The Kodaly Method is an approach to music education, developed in Hungary by the Hungarian composer and educator Zoltan Kodaly.
In order for a child to realise his or her full potential, it is necessary that he or she begin musical training at an early age. Kodaly emphasised that children must learn to read music at the same time as they learn to read language. Kodaly felt that children between ages three and seven are most sensitive to music, and therefore good musical instruction is crucial at this time if the musical ear is to be fully developed. Kodaly recommended that musical training begin no later than in Kindergarten and the primary grades.
Also central to the Kodaly Method is the philosophy that, as a child naturally learns his mother tongue before learning foreign languages, so should he learn his musical mother tongue, that is, the folk music of his native language, before learning foreign music. Kodaly believed that the use of native folk music is most valuable in helping children develop basic music skills because of its familiarity to children through real-life musical experiences .
He felt that children are more sensitive to art than adults, and would therefore only reach their full potential through the use of the finest music. Kodaly claimed that exposure to the inferior 'educational music' used in schools as a child would prevent one from being able to appreciate high-quality music as an adult.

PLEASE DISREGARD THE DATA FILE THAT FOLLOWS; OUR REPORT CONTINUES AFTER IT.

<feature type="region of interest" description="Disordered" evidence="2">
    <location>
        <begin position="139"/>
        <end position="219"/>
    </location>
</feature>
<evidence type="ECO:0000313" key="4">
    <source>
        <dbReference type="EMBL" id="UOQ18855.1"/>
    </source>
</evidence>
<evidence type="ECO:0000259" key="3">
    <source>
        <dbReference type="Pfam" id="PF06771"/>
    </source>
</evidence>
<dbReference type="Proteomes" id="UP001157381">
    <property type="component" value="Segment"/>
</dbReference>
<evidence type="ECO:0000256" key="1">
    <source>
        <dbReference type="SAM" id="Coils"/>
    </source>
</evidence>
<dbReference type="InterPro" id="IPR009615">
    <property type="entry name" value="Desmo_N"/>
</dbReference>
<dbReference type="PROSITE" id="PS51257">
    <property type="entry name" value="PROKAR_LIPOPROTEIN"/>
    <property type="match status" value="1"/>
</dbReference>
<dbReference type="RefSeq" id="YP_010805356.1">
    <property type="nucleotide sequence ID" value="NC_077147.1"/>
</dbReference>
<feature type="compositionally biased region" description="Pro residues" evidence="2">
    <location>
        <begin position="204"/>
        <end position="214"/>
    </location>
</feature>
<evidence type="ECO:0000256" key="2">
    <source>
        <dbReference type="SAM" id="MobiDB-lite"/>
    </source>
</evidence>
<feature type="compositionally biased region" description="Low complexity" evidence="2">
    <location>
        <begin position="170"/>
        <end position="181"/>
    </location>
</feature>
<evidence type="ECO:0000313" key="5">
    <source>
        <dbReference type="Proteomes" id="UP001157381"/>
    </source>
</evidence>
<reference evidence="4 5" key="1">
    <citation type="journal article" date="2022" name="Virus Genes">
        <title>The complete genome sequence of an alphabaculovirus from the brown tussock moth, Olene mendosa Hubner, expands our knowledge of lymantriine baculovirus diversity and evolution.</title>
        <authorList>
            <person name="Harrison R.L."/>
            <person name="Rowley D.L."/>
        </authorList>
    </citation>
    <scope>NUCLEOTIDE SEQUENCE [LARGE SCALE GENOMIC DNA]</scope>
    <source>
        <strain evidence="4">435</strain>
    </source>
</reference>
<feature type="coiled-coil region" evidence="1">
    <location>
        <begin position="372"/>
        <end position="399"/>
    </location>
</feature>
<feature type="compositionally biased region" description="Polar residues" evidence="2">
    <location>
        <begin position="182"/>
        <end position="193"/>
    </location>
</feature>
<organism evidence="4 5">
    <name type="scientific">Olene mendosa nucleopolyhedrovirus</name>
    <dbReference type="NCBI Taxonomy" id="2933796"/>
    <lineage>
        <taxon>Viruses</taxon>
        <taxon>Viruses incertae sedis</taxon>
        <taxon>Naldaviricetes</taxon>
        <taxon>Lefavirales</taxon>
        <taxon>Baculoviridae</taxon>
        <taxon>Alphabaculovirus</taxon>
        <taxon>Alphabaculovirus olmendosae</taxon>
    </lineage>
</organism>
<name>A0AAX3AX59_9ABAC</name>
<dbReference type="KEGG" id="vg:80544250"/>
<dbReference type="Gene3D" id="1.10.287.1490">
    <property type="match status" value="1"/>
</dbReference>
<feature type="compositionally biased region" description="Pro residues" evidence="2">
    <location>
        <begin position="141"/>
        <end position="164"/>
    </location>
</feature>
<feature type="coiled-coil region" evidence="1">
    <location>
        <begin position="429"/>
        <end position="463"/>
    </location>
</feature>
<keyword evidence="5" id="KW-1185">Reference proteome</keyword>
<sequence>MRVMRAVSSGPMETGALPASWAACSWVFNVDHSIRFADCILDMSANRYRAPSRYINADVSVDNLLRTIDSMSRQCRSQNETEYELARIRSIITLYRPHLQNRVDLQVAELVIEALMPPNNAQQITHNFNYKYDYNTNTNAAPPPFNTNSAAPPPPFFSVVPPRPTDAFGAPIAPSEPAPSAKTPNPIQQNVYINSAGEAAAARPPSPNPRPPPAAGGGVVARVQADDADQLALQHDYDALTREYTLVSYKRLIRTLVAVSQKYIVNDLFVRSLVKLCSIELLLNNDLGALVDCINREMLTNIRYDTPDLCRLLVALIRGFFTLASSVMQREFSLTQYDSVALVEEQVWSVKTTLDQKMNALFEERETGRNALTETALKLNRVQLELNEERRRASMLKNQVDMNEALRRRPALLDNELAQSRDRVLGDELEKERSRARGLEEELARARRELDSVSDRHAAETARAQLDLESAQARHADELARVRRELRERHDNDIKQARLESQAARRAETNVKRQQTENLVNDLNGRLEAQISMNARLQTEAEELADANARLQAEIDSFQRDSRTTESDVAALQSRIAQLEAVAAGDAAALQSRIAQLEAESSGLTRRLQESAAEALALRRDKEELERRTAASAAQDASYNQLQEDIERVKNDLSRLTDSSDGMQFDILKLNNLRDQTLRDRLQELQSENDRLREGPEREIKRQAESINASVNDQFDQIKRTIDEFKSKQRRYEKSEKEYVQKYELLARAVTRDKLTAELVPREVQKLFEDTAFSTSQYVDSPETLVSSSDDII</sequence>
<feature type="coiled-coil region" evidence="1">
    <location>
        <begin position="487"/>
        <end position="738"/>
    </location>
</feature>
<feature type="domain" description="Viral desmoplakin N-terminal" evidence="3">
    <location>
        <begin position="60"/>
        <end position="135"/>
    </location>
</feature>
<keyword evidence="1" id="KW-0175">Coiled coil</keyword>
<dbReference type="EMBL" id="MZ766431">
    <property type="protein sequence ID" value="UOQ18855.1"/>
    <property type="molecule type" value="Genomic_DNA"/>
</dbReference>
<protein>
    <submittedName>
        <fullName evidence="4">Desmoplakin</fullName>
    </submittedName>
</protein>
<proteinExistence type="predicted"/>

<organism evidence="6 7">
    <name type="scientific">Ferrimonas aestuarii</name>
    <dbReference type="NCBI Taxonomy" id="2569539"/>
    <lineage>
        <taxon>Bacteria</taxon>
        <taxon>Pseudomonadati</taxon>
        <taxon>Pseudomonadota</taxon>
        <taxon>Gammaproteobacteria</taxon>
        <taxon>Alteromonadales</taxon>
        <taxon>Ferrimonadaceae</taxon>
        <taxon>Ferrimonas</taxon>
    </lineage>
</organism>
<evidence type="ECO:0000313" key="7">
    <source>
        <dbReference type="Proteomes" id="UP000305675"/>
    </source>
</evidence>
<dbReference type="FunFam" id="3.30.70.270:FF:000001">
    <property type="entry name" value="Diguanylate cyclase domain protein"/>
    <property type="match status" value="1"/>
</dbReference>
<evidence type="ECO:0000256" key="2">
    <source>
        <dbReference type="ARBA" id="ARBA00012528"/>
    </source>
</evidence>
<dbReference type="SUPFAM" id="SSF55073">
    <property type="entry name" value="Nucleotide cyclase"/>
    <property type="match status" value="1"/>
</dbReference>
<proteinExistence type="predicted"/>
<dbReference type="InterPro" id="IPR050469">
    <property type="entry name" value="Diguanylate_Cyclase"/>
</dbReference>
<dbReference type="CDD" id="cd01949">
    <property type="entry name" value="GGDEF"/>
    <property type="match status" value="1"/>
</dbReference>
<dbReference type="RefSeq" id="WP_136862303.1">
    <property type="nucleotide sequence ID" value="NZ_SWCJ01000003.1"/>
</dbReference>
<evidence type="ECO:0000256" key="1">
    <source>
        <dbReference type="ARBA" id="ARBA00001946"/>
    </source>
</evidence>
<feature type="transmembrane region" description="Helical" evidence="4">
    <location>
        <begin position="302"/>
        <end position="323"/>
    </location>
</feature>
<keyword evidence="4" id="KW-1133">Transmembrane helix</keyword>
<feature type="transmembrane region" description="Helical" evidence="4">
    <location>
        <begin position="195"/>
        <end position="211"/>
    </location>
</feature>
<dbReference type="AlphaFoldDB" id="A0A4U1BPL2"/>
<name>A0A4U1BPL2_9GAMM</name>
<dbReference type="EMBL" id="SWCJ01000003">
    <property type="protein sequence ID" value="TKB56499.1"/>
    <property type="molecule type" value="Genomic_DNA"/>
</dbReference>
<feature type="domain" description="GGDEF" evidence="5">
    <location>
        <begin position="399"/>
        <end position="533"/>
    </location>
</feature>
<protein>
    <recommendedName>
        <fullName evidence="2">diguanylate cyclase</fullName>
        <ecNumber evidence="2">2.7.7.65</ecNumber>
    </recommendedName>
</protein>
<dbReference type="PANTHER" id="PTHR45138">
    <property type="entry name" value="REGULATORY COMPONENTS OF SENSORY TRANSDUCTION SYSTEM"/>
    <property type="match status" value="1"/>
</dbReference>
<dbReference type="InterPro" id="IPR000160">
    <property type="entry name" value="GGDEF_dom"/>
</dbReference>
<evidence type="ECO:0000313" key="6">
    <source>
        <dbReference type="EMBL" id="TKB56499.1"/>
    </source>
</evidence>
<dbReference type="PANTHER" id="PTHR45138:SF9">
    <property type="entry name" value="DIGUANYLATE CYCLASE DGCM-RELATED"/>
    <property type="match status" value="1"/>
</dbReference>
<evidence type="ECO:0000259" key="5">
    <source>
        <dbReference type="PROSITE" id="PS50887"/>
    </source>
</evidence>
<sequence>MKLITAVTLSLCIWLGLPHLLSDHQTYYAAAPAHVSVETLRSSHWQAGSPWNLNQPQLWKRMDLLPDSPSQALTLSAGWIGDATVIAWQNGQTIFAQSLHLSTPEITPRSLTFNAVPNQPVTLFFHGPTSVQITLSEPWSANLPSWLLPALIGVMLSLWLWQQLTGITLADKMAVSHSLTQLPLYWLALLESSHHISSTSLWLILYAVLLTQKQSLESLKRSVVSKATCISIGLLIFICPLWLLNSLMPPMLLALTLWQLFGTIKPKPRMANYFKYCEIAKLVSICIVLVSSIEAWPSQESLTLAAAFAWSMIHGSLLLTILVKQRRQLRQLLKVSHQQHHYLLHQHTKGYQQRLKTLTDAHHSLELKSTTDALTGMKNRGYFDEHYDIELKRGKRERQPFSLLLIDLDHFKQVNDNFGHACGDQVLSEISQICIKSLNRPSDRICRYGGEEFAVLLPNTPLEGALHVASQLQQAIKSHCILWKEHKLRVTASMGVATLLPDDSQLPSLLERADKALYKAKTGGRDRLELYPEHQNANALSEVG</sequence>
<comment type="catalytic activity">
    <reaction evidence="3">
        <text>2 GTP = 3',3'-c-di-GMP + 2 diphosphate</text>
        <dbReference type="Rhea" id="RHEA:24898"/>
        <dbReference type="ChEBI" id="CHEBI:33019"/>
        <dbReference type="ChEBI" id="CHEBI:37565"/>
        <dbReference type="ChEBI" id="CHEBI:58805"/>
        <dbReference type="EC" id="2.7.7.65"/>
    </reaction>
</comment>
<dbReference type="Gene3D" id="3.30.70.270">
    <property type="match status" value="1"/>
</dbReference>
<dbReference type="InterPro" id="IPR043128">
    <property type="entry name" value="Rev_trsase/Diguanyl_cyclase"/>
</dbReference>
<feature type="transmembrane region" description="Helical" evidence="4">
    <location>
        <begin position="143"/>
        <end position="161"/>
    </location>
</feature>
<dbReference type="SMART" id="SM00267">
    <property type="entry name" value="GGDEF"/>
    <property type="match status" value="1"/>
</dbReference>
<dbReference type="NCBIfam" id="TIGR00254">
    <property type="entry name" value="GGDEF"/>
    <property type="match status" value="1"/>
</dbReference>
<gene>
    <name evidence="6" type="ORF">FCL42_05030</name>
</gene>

A child's brain goes through a process of developing and maturing, its weight almost tripling by the age of three. A baby's brain is very fragile until it becomes covered with myelin, a substance that insulates the brain. When a baby has been profusely shaken, it can actually shake the brain around in the skull and damage areas of the brain (Shaken Baby syndrome). While synapses are continuing to develop during the first year, the brain builds the potential to learn. During the first three years, the brain is storing information and memories that will be the foundation for future learning. If this foundation is blemished, or stifled, it can affect the entire life span of the child.
Knowledge on the early development of the brain informs us that during the first few years of a child's life, extreme nurture and care must be given for their future development. Exposing young children to musical sounds, lullabies and rhymes assists in this development. Hearing music is a sensory experience. Music has a soothing effect on an infant's mood.
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